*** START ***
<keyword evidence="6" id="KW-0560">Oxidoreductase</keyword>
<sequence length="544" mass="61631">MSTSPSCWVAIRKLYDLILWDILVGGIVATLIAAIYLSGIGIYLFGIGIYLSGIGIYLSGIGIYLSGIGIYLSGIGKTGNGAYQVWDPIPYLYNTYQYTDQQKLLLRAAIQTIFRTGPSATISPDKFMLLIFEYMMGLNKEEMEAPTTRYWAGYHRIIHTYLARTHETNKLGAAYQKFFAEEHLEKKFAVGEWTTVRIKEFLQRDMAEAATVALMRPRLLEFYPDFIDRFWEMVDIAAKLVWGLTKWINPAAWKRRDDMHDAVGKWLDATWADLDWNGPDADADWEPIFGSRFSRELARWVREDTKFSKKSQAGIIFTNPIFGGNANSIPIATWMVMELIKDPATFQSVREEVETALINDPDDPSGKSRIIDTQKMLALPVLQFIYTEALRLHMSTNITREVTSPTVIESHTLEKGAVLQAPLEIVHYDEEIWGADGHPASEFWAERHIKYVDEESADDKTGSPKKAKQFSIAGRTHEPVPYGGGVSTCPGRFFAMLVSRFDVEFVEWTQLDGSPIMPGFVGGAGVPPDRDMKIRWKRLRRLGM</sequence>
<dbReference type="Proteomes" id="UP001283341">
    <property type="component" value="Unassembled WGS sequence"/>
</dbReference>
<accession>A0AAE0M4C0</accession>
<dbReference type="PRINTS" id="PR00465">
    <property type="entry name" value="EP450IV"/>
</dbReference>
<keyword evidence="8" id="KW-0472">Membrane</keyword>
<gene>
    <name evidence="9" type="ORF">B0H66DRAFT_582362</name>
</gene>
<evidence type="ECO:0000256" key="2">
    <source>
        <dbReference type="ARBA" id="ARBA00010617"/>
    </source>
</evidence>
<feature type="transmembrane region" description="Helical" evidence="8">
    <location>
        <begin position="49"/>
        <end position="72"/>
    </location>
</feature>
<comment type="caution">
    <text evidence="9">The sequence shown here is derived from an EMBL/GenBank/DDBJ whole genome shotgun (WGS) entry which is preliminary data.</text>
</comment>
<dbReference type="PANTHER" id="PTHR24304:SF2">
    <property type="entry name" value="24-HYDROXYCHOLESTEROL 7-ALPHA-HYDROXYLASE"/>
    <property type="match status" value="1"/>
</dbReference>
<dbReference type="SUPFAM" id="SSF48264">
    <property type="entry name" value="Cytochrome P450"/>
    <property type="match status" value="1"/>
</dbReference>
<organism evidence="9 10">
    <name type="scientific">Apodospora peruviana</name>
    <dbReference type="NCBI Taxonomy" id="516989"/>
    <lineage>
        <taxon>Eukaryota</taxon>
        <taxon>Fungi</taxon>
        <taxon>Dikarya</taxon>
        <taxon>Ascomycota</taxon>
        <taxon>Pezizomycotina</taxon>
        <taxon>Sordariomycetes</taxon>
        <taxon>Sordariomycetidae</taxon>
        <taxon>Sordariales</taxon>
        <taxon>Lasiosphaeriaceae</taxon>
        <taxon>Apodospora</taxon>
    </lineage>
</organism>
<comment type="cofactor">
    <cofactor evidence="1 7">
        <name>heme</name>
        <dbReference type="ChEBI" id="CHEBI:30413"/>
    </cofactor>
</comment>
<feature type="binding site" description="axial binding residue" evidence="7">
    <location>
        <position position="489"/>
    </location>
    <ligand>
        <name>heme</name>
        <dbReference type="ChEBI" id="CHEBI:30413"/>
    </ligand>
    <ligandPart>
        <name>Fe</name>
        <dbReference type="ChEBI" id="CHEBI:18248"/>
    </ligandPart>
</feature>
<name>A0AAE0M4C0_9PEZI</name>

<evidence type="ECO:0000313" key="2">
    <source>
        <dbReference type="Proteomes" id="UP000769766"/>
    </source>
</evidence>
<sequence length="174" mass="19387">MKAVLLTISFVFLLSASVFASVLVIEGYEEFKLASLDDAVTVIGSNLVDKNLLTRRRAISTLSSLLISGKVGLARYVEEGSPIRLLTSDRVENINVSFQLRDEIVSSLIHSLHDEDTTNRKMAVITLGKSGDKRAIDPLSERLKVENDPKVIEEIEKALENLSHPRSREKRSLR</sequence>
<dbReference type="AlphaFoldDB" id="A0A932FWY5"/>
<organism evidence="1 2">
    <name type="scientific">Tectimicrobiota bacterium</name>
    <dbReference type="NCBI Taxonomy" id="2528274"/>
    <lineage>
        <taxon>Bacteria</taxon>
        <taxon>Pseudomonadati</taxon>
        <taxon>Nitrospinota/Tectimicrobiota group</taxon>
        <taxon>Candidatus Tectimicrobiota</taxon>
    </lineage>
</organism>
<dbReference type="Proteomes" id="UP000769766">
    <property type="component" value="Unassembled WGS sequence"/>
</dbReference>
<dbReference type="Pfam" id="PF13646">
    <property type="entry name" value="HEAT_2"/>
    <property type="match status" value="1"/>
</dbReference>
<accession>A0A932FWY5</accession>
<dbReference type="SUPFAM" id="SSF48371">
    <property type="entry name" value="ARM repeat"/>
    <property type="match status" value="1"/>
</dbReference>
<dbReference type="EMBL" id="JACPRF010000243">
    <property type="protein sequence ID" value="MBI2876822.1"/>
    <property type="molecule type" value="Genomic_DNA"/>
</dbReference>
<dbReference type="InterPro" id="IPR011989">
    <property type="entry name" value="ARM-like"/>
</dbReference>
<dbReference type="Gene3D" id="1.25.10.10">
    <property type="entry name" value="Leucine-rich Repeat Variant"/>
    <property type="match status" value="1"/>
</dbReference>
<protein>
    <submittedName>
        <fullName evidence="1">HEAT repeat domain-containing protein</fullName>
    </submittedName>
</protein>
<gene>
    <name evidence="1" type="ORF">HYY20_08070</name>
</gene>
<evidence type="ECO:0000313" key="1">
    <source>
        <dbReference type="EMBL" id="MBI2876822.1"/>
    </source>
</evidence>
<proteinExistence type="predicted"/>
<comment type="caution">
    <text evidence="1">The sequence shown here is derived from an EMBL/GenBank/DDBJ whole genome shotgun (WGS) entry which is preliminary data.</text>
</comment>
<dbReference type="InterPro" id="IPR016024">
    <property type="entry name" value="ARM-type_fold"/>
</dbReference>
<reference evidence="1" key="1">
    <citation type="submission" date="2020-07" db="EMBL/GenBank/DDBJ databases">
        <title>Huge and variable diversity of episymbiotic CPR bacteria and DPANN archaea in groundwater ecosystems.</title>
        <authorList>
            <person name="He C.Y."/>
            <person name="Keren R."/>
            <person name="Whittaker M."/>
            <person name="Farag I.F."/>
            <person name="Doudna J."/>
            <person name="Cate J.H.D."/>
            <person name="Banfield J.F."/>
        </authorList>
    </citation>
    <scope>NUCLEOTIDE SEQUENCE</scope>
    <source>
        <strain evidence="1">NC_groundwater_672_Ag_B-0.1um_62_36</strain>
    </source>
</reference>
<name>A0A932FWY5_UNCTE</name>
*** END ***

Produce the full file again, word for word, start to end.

<keyword evidence="6" id="KW-0560">Oxidoreductase</keyword>
<sequence length="544" mass="61631">MSTSPSCWVAIRKLYDLILWDILVGGIVATLIAAIYLSGIGIYLFGIGIYLSGIGIYLSGIGIYLSGIGIYLSGIGKTGNGAYQVWDPIPYLYNTYQYTDQQKLLLRAAIQTIFRTGPSATISPDKFMLLIFEYMMGLNKEEMEAPTTRYWAGYHRIIHTYLARTHETNKLGAAYQKFFAEEHLEKKFAVGEWTTVRIKEFLQRDMAEAATVALMRPRLLEFYPDFIDRFWEMVDIAAKLVWGLTKWINPAAWKRRDDMHDAVGKWLDATWADLDWNGPDADADWEPIFGSRFSRELARWVREDTKFSKKSQAGIIFTNPIFGGNANSIPIATWMVMELIKDPATFQSVREEVETALINDPDDPSGKSRIIDTQKMLALPVLQFIYTEALRLHMSTNITREVTSPTVIESHTLEKGAVLQAPLEIVHYDEEIWGADGHPASEFWAERHIKYVDEESADDKTGSPKKAKQFSIAGRTHEPVPYGGGVSTCPGRFFAMLVSRFDVEFVEWTQLDGSPIMPGFVGGAGVPPDRDMKIRWKRLRRLGM</sequence>
<dbReference type="Proteomes" id="UP001283341">
    <property type="component" value="Unassembled WGS sequence"/>
</dbReference>
<accession>A0AAE0M4C0</accession>
<dbReference type="PRINTS" id="PR00465">
    <property type="entry name" value="EP450IV"/>
</dbReference>
<keyword evidence="8" id="KW-0472">Membrane</keyword>
<gene>
    <name evidence="9" type="ORF">B0H66DRAFT_582362</name>
</gene>
<evidence type="ECO:0000256" key="2">
    <source>
        <dbReference type="ARBA" id="ARBA00010617"/>
    </source>
</evidence>
<feature type="transmembrane region" description="Helical" evidence="8">
    <location>
        <begin position="49"/>
        <end position="72"/>
    </location>
</feature>
<comment type="caution">
    <text evidence="9">The sequence shown here is derived from an EMBL/GenBank/DDBJ whole genome shotgun (WGS) entry which is preliminary data.</text>
</comment>
<dbReference type="PANTHER" id="PTHR24304:SF2">
    <property type="entry name" value="24-HYDROXYCHOLESTEROL 7-ALPHA-HYDROXYLASE"/>
    <property type="match status" value="1"/>
</dbReference>
<dbReference type="SUPFAM" id="SSF48264">
    <property type="entry name" value="Cytochrome P450"/>
    <property type="match status" value="1"/>
</dbReference>
<organism evidence="9 10">
    <name type="scientific">Apodospora peruviana</name>
    <dbReference type="NCBI Taxonomy" id="516989"/>
    <lineage>
        <taxon>Eukaryota</taxon>
        <taxon>Fungi</taxon>
        <taxon>Dikarya</taxon>
        <taxon>Ascomycota</taxon>
        <taxon>Pezizomycotina</taxon>
        <taxon>Sordariomycetes</taxon>
        <taxon>Sordariomycetidae</taxon>
        <taxon>Sordariales</taxon>
        <taxon>Lasiosphaeriaceae</taxon>
        <taxon>Apodospora</taxon>
    </lineage>
</organism>
<comment type="cofactor">
    <cofactor evidence="1 7">
        <name>heme</name>
        <dbReference type="ChEBI" id="CHEBI:30413"/>
    </cofactor>
</comment>
<feature type="binding site" description="axial binding residue" evidence="7">
    <location>
        <position position="489"/>
    </location>
    <ligand>
        <name>heme</name>
        <dbReference type="ChEBI" id="CHEBI:30413"/>
    </ligand>
    <ligandPart>
        <name>Fe</name>
        <dbReference type="ChEBI" id="CHEBI:18248"/>
    </ligandPart>
</feature>
<name>A0AAE0M4C0_9PEZI</name>

<evidence type="ECO:0000313" key="2">
    <source>
        <dbReference type="Proteomes" id="UP000769766"/>
    </source>
</evidence>
<sequence length="174" mass="19387">MKAVLLTISFVFLLSASVFASVLVIEGYEEFKLASLDDAVTVIGSNLVDKNLLTRRRAISTLSSLLISGKVGLARYVEEGSPIRLLTSDRVENINVSFQLRDEIVSSLIHSLHDEDTTNRKMAVITLGKSGDKRAIDPLSERLKVENDPKVIEEIEKALENLSHPRSREKRSLR</sequence>
<dbReference type="AlphaFoldDB" id="A0A932FWY5"/>
<organism evidence="1 2">
    <name type="scientific">Tectimicrobiota bacterium</name>
    <dbReference type="NCBI Taxonomy" id="2528274"/>
    <lineage>
        <taxon>Bacteria</taxon>
        <taxon>Pseudomonadati</taxon>
        <taxon>Nitrospinota/Tectimicrobiota group</taxon>
        <taxon>Candidatus Tectimicrobiota</taxon>
    </lineage>
</organism>
<dbReference type="Proteomes" id="UP000769766">
    <property type="component" value="Unassembled WGS sequence"/>
</dbReference>
<dbReference type="Pfam" id="PF13646">
    <property type="entry name" value="HEAT_2"/>
    <property type="match status" value="1"/>
</dbReference>
<accession>A0A932FWY5</accession>
<dbReference type="SUPFAM" id="SSF48371">
    <property type="entry name" value="ARM repeat"/>
    <property type="match status" value="1"/>
</dbReference>
<dbReference type="EMBL" id="JACPRF010000243">
    <property type="protein sequence ID" value="MBI2876822.1"/>
    <property type="molecule type" value="Genomic_DNA"/>
</dbReference>
<dbReference type="InterPro" id="IPR011989">
    <property type="entry name" value="ARM-like"/>
</dbReference>
<dbReference type="Gene3D" id="1.25.10.10">
    <property type="entry name" value="Leucine-rich Repeat Variant"/>
    <property type="match status" value="1"/>
</dbReference>
<protein>
    <submittedName>
        <fullName evidence="1">HEAT repeat domain-containing protein</fullName>
    </submittedName>
</protein>
<gene>
    <name evidence="1" type="ORF">HYY20_08070</name>
</gene>
<evidence type="ECO:0000313" key="1">
    <source>
        <dbReference type="EMBL" id="MBI2876822.1"/>
    </source>
</evidence>
<proteinExistence type="predicted"/>
<comment type="caution">
    <text evidence="1">The sequence shown here is derived from an EMBL/GenBank/DDBJ whole genome shotgun (WGS) entry which is preliminary data.</text>
</comment>
<dbReference type="InterPro" id="IPR016024">
    <property type="entry name" value="ARM-type_fold"/>
</dbReference>
<reference evidence="1" key="1">
    <citation type="submission" date="2020-07" db="EMBL/GenBank/DDBJ databases">
        <title>Huge and variable diversity of episymbiotic CPR bacteria and DPANN archaea in groundwater ecosystems.</title>
        <authorList>
            <person name="He C.Y."/>
            <person name="Keren R."/>
            <person name="Whittaker M."/>
            <person name="Farag I.F."/>
            <person name="Doudna J."/>
            <person name="Cate J.H.D."/>
            <person name="Banfield J.F."/>
        </authorList>
    </citation>
    <scope>NUCLEOTIDE SEQUENCE</scope>
    <source>
        <strain evidence="1">NC_groundwater_672_Ag_B-0.1um_62_36</strain>
    </source>
</reference>
<name>A0A932FWY5_UNCTE</name>